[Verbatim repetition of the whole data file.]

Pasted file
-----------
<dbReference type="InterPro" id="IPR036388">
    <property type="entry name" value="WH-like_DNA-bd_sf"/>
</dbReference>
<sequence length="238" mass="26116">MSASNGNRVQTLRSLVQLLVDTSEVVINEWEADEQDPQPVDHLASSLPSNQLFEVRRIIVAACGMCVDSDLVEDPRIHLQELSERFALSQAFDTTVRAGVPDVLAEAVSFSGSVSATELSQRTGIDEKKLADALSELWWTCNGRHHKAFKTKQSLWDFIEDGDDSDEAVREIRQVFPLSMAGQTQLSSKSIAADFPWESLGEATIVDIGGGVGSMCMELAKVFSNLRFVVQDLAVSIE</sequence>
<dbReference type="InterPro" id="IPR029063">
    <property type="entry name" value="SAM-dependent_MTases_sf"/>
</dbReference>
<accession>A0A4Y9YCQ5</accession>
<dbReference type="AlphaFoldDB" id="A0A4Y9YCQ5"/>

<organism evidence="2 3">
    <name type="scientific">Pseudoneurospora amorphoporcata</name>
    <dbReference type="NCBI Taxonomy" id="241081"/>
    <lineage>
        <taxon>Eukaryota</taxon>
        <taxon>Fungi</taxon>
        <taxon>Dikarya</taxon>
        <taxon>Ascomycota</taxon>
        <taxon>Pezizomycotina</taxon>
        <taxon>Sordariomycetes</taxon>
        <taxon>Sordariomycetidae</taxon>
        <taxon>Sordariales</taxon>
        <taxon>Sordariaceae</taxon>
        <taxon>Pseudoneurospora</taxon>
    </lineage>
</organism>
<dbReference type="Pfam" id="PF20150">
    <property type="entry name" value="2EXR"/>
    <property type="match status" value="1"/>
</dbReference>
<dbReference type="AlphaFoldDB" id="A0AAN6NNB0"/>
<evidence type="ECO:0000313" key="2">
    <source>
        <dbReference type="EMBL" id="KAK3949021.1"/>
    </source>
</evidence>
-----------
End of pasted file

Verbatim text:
<dbReference type="InterPro" id="IPR036388">
    <property type="entry name" value="WH-like_DNA-bd_sf"/>
</dbReference>
<sequence length="238" mass="26116">MSASNGNRVQTLRSLVQLLVDTSEVVINEWEADEQDPQPVDHLASSLPSNQLFEVRRIIVAACGMCVDSDLVEDPRIHLQELSERFALSQAFDTTVRAGVPDVLAEAVSFSGSVSATELSQRTGIDEKKLADALSELWWTCNGRHHKAFKTKQSLWDFIEDGDDSDEAVREIRQVFPLSMAGQTQLSSKSIAADFPWESLGEATIVDIGGGVGSMCMELAKVFSNLRFVVQDLAVSIE</sequence>
<dbReference type="InterPro" id="IPR029063">
    <property type="entry name" value="SAM-dependent_MTases_sf"/>
</dbReference>
<accession>A0A4Y9YCQ5</accession>
<dbReference type="AlphaFoldDB" id="A0A4Y9YCQ5"/>

<organism evidence="2 3">
    <name type="scientific">Pseudoneurospora amorphoporcata</name>
    <dbReference type="NCBI Taxonomy" id="241081"/>
    <lineage>
        <taxon>Eukaryota</taxon>
        <taxon>Fungi</taxon>
        <taxon>Dikarya</taxon>
        <taxon>Ascomycota</taxon>
        <taxon>Pezizomycotina</taxon>
        <taxon>Sordariomycetes</taxon>
        <taxon>Sordariomycetidae</taxon>
        <taxon>Sordariales</taxon>
        <taxon>Sordariaceae</taxon>
        <taxon>Pseudoneurospora</taxon>
    </lineage>
</organism>
<dbReference type="Pfam" id="PF20150">
    <property type="entry name" value="2EXR"/>
    <property type="match status" value="1"/>
</dbReference>
<dbReference type="AlphaFoldDB" id="A0AAN6NNB0"/>
<evidence type="ECO:0000313" key="2">
    <source>
        <dbReference type="EMBL" id="KAK3949021.1"/>
    </source>
</evidence>